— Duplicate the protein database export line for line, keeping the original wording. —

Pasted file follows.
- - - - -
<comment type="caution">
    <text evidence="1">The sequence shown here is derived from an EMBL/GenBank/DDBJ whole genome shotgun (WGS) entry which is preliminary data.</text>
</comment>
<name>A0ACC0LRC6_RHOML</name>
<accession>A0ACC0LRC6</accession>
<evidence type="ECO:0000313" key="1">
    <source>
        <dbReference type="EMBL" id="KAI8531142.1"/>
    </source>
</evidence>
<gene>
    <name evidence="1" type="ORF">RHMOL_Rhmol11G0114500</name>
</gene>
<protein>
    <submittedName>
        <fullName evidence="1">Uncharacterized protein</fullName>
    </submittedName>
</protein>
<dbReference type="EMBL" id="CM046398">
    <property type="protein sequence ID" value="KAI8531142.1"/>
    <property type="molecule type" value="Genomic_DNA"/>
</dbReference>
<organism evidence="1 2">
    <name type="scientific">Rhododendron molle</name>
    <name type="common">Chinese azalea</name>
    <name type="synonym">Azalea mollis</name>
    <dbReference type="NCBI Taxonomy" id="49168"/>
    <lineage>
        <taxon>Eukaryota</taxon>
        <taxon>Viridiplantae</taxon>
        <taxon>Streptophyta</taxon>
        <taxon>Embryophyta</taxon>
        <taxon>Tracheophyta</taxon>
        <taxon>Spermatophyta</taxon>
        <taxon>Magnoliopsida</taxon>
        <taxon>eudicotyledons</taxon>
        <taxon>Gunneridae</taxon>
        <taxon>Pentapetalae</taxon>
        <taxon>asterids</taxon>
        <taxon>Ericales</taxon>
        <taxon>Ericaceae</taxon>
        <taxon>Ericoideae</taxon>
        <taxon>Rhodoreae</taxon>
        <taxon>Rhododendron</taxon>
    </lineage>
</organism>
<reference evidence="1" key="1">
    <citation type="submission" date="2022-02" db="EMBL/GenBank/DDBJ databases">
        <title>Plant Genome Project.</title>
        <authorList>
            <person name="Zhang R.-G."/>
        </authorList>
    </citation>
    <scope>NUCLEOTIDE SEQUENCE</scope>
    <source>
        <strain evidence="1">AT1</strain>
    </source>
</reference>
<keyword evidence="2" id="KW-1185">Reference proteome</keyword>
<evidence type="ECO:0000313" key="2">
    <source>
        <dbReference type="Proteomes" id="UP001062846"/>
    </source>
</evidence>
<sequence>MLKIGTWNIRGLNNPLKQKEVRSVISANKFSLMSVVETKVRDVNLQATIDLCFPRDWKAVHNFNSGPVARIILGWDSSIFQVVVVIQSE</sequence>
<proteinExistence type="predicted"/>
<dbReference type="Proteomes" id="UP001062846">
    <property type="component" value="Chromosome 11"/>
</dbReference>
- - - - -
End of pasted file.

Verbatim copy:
<comment type="caution">
    <text evidence="1">The sequence shown here is derived from an EMBL/GenBank/DDBJ whole genome shotgun (WGS) entry which is preliminary data.</text>
</comment>
<name>A0ACC0LRC6_RHOML</name>
<accession>A0ACC0LRC6</accession>
<evidence type="ECO:0000313" key="1">
    <source>
        <dbReference type="EMBL" id="KAI8531142.1"/>
    </source>
</evidence>
<gene>
    <name evidence="1" type="ORF">RHMOL_Rhmol11G0114500</name>
</gene>
<protein>
    <submittedName>
        <fullName evidence="1">Uncharacterized protein</fullName>
    </submittedName>
</protein>
<dbReference type="EMBL" id="CM046398">
    <property type="protein sequence ID" value="KAI8531142.1"/>
    <property type="molecule type" value="Genomic_DNA"/>
</dbReference>
<organism evidence="1 2">
    <name type="scientific">Rhododendron molle</name>
    <name type="common">Chinese azalea</name>
    <name type="synonym">Azalea mollis</name>
    <dbReference type="NCBI Taxonomy" id="49168"/>
    <lineage>
        <taxon>Eukaryota</taxon>
        <taxon>Viridiplantae</taxon>
        <taxon>Streptophyta</taxon>
        <taxon>Embryophyta</taxon>
        <taxon>Tracheophyta</taxon>
        <taxon>Spermatophyta</taxon>
        <taxon>Magnoliopsida</taxon>
        <taxon>eudicotyledons</taxon>
        <taxon>Gunneridae</taxon>
        <taxon>Pentapetalae</taxon>
        <taxon>asterids</taxon>
        <taxon>Ericales</taxon>
        <taxon>Ericaceae</taxon>
        <taxon>Ericoideae</taxon>
        <taxon>Rhodoreae</taxon>
        <taxon>Rhododendron</taxon>
    </lineage>
</organism>
<reference evidence="1" key="1">
    <citation type="submission" date="2022-02" db="EMBL/GenBank/DDBJ databases">
        <title>Plant Genome Project.</title>
        <authorList>
            <person name="Zhang R.-G."/>
        </authorList>
    </citation>
    <scope>NUCLEOTIDE SEQUENCE</scope>
    <source>
        <strain evidence="1">AT1</strain>
    </source>
</reference>
<keyword evidence="2" id="KW-1185">Reference proteome</keyword>
<evidence type="ECO:0000313" key="2">
    <source>
        <dbReference type="Proteomes" id="UP001062846"/>
    </source>
</evidence>
<sequence>MLKIGTWNIRGLNNPLKQKEVRSVISANKFSLMSVVETKVRDVNLQATIDLCFPRDWKAVHNFNSGPVARIILGWDSSIFQVVVVIQSE</sequence>
<proteinExistence type="predicted"/>
<dbReference type="Proteomes" id="UP001062846">
    <property type="component" value="Chromosome 11"/>
</dbReference>